Parents often disagree about many aspects of child custody, including parenting time, decision-making, extracurricular activities, education, religion, etc. Sometimes, it is advisable to go through mediation rather than fight in court. However, both parties need to enter the process with an open mind.
Child Custody Hearings
Parents who agree on physical and legal custody, visitation, and child support do not need a judge to make decisions. However, many parents need help settling their differences and a judge’s input. A family court judge will determine custody and visitation arrangements in these cases. The judge’s primary consideration will be the best interests of the children. It may require a review of your co-parent’s background and an examination of their parenting abilities. Some states allow judges to consider the wishes of the children if they are old enough to express them. A judge may mandate home studies or supervised visits if they think the child is old enough to make an informed decision. They may also appoint an Attorney for the Child (AFC) to represent the child’s viewpoint.
Find a child custody attorney to prepare you for negotiations, mediation sessions, and court hearings. They can also assist you in locating and hiring professionals who can bolster your case, like guardians ad litem and custody evaluators. They can help you present evidence logically to the judge and ensure that your arguments are clear and concise. They can also teach you proper courtroom etiquette and advise what to expect from your opposing counsel or the other parent’s attorney.
Child Custody Agreements
A child custody agreement, also known as a parenting plan, stipulates how parents will share time with their children. It can address legal and physical custody of the children, holidays, vacations, school schedules, notices, activities, and more. Lawyers and mediators encourage parents to include as much detail as possible to avoid misunderstandings or future disagreements. A parenting plan can also address decision-making. A parent would be required to ask the other parent for permission to make certain decisions, such as choosing a primary care physician, making dietary choices, and making emergency medical decisions. Parents often opt for joint legal custody, which gives both parents the power to decide these critical matters. Nonetheless, one parent may be given sole legal custody if it is in the child’s best interests.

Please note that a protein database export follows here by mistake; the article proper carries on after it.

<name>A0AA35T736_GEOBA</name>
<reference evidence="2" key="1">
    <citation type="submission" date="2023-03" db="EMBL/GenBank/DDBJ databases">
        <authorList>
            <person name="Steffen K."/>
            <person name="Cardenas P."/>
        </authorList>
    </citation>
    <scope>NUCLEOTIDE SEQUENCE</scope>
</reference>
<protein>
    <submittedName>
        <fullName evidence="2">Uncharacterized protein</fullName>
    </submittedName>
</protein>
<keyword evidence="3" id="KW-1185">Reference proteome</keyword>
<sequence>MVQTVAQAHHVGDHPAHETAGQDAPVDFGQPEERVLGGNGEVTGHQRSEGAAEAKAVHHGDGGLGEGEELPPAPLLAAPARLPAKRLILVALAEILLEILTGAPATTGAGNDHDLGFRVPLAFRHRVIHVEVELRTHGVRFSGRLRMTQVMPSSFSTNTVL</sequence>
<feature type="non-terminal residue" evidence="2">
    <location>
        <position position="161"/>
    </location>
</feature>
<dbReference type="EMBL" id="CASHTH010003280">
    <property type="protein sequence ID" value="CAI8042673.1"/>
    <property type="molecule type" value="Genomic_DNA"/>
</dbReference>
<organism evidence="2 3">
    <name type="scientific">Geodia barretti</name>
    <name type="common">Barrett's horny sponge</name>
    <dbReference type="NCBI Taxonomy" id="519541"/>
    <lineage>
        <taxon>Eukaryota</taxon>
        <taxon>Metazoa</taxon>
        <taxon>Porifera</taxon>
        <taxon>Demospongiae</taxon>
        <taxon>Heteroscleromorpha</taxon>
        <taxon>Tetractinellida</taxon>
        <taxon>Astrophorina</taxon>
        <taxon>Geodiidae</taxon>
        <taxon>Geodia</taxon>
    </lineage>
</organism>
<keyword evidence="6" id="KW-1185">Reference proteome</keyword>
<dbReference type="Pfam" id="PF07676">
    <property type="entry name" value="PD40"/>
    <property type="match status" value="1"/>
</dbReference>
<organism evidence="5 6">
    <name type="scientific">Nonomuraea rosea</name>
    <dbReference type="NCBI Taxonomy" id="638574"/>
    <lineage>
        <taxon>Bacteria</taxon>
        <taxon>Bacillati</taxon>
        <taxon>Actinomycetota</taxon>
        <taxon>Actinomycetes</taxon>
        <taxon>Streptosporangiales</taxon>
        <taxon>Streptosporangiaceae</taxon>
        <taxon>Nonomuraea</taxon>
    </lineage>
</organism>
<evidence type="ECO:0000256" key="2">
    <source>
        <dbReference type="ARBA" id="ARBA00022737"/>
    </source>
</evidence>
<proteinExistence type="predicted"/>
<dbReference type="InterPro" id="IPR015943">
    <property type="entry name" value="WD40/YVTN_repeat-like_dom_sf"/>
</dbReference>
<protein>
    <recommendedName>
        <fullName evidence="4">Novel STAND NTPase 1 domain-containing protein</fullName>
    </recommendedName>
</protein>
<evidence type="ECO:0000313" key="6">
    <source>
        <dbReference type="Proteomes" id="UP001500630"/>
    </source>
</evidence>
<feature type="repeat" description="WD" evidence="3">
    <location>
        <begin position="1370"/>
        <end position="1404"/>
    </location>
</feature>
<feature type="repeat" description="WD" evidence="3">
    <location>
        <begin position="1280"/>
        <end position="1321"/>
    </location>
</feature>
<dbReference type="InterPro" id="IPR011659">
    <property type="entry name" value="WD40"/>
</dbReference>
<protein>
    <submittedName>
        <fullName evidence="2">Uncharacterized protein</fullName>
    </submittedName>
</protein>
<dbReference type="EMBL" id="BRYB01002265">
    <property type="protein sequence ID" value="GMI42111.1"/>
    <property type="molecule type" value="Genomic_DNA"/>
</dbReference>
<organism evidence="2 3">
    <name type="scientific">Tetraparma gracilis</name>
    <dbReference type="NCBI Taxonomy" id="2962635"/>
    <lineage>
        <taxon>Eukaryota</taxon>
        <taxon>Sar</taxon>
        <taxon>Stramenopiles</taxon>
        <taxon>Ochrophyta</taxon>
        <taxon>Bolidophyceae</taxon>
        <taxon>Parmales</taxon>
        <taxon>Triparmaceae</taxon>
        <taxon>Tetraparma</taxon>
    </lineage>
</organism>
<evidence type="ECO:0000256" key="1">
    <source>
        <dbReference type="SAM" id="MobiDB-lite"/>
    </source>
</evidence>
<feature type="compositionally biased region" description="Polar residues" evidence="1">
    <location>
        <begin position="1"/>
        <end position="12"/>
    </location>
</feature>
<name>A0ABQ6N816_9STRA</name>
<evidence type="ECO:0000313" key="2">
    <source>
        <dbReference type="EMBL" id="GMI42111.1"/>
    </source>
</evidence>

Parents can often agree to a plan through mediation, which is private and confidential and generally costs less than filing a family court case. However, sometimes, a custody dispute cannot be settled through mediation, and the matter must be heard in family court. Family court cases are public record, can take years to resolve, and may require a judge who does not know you or your co-parent to make a decision that will affect your life forever. It is not ideal for anyone involved, particularly your children.
Child Custody Evaluations
A child custody evaluation is a process that a trained mental health professional conducts to assess a family and recommend how parenting time should be divided between parents. The “best interests of the child” standard is applied by courts when deciding who gets custody, and an assessment can assist the judge in reaching a more knowledgeable conclusion. Custody evaluations can also be used to help the parties come to their settlement agreement. During an evaluation, the evaluator will interview each parent individually and may conduct observations of the children with each parent in their home (depending on the age and maturity of the child) to evaluate their environment and the parent-child relationship. The evaluator will also gather information from outside sources, including school personnel, therapists, and governmental agencies. Evaluators must often report their findings and recommendations to the court.
It is essential to be clear with the evaluator that you support both parents having an ongoing meaningful relationship with your child. If you show that you only want to see your children spend time with one parent, this will be a strike against you in the evaluator’s assessment of you. It is also essential to remember that the evaluator is not required to record full transcripts of their testimonies and can base their conclusions on feelings and general impressions rather than hard facts.
Child Custody Representation
Child custody mediation, alternative dispute resolution, and informal negotiations effectively resolve many custody disputes outside the courtroom. It’s true if the parents can agree on legal and physical custody. Before a court hearing, parents may be required by some states and counties to attend a child custody mediation session. The mediator can help the parties settle issues related to the child, including but not limited to legal and physical custody, visitation schedules, and methods of communication between the parents and the children. The mediator is generally not there to promote one parent’s wishes for custody but instead will focus on the child’s best interests. The process is typically more cost-effective and less emotionally taxing than a full trial.
If the parents cannot agree on a custody agreement, a judge will decide the issue in a court hearing. While some judges may rely on the mediator’s recommendation, most will not. When deciding, the judge will consider several factors and may interview the child or children to determine their wishes and needs. A qualified attorney can represent a client during these proceedings and often make a stronger case than the other party. The lawyer can protect a client’s rights by properly presenting their interests to the judge.